When we talk about having a heart for something, what we usually mean is that we are passionate about it and it therefore takes a significant place in both our thinking and behaviour. This post is about having a heart for the world – a truly global vision expressed both in how we talk and how we walk.
In the last instalment in this series on the Nations (see post), we saw how Scripture looked forward to the Servant of the Lord, the hope of the nations who would step into our world. Those Old Testament prophecies are ultimately fulfilled in Jesus Christ and that is the focus of this post. In His life we see something of His heart for the nations. Both Jesus’ ministry itself, and the commission that He later gave to His disciples bear out the hallmarks of this vision to reach the world. He invested deeply in the few in order that they would be able to replicate what He had done with them and in time see the gospel going out to the whole world.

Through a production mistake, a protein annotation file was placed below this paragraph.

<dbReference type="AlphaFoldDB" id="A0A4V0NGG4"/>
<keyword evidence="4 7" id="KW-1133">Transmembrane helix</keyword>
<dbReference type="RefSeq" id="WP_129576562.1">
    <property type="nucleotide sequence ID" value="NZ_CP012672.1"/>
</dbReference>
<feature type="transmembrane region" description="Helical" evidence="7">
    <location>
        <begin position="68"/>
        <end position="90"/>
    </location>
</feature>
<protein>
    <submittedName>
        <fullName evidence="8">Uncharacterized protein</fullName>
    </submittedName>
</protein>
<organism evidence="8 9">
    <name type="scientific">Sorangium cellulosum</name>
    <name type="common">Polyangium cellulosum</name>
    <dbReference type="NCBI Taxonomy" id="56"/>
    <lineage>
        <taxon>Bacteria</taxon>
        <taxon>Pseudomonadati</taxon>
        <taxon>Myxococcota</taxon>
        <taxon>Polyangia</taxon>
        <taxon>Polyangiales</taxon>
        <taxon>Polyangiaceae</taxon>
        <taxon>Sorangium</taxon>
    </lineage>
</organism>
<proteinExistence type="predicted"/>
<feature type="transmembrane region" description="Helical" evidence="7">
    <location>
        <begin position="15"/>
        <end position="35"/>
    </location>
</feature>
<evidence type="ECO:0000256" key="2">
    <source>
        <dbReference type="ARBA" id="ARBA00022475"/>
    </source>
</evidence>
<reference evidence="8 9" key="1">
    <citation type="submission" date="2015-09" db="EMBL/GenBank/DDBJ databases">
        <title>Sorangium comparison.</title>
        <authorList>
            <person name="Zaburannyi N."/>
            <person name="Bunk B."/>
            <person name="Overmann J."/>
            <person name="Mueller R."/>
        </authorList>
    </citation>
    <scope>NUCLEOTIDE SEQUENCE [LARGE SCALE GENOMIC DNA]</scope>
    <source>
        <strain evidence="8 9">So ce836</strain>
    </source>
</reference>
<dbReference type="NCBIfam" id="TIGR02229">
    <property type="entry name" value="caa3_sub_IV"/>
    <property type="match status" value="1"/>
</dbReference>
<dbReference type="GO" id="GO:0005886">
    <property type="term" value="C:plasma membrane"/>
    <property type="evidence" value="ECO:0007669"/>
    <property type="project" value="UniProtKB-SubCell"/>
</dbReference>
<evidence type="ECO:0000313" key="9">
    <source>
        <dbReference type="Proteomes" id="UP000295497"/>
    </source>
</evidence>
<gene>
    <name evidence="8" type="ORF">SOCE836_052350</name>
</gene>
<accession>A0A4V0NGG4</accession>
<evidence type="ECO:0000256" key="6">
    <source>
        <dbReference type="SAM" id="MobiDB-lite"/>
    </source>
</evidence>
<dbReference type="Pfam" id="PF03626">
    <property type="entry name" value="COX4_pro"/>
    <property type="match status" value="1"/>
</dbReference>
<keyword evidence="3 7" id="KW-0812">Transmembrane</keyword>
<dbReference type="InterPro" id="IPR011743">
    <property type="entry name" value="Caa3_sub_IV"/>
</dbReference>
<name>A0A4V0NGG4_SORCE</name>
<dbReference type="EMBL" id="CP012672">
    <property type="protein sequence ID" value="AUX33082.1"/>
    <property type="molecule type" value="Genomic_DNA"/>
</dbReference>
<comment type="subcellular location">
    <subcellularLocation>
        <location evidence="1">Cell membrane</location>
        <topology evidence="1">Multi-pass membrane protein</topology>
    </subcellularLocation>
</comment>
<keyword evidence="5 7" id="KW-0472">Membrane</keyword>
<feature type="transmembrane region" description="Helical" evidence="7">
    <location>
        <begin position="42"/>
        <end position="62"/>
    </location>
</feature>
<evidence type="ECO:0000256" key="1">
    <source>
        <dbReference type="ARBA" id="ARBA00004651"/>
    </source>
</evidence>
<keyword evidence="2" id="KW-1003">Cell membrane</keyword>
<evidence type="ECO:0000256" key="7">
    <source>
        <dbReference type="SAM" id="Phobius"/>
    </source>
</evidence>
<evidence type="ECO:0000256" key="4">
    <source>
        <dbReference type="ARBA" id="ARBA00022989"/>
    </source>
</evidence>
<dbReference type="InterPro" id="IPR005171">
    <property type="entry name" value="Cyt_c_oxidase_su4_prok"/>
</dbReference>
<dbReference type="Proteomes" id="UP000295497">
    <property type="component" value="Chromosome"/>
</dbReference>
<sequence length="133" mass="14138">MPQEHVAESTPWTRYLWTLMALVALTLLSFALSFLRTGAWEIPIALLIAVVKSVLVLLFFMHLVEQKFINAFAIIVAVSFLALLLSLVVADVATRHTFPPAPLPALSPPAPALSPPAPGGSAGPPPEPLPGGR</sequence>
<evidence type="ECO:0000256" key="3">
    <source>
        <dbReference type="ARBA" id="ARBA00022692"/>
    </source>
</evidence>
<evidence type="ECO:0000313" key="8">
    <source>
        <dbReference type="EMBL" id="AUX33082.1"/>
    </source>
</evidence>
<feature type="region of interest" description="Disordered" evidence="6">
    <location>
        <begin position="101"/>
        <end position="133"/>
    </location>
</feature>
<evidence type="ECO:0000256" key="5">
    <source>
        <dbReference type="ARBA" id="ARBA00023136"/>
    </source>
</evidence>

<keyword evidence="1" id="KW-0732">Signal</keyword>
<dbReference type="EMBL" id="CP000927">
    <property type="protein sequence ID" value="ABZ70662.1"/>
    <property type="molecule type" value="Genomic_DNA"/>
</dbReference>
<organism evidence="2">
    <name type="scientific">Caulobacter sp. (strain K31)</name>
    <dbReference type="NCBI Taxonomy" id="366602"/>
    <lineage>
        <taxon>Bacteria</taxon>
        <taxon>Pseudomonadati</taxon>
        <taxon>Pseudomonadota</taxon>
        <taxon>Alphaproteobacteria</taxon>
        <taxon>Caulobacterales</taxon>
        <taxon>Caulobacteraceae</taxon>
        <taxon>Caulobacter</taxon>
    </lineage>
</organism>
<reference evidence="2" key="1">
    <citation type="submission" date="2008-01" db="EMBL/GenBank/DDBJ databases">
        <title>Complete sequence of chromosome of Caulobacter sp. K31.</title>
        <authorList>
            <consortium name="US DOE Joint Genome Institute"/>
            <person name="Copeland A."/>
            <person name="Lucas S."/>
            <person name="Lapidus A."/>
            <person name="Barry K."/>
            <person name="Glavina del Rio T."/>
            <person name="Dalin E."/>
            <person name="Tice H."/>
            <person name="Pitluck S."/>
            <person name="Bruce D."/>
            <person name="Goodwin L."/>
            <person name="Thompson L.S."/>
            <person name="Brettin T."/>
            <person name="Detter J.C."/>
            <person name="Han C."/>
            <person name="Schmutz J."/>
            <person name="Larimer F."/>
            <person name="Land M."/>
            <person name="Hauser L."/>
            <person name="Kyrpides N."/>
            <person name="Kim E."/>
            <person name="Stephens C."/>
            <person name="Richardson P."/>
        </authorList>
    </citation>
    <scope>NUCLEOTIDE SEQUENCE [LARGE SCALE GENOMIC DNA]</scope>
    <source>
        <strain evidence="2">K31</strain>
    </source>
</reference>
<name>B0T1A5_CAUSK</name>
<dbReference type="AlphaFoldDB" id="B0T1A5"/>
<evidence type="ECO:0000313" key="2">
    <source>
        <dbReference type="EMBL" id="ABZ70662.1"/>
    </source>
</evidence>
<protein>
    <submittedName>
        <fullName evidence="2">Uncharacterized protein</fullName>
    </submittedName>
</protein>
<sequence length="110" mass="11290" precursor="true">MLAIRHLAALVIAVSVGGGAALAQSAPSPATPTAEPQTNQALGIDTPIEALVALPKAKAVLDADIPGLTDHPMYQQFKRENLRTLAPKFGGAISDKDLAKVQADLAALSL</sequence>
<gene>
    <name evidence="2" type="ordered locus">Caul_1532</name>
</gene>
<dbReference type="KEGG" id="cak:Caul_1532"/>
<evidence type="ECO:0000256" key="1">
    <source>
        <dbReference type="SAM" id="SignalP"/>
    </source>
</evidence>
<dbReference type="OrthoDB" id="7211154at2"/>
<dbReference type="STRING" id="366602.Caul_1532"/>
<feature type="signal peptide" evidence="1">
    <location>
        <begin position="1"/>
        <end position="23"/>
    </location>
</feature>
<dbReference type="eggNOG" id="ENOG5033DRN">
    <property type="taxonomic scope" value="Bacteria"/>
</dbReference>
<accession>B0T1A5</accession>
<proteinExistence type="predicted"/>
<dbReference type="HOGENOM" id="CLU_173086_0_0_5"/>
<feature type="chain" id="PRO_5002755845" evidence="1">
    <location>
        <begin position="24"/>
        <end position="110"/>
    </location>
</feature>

Snapshot #1: A Faith to demonstrate (Matthew 8:5-13)
Soon after preaching the Sermon on the Mount, Matthew records an encounter that Jesus has with a Roman centurion who came to him for help. He explained that his servant was suffering terribly and so Jesus offered to heal him. The centurion however told Jesus that he did not deserve to have Jesus under his roof, and so instead asked Jesus to say the word heal his servant. He wanted Jesus to just say the word and explained that he also was a man under authority. Jesus was amazed at this response and declared that He had not found anyone in all Israel with such great faith.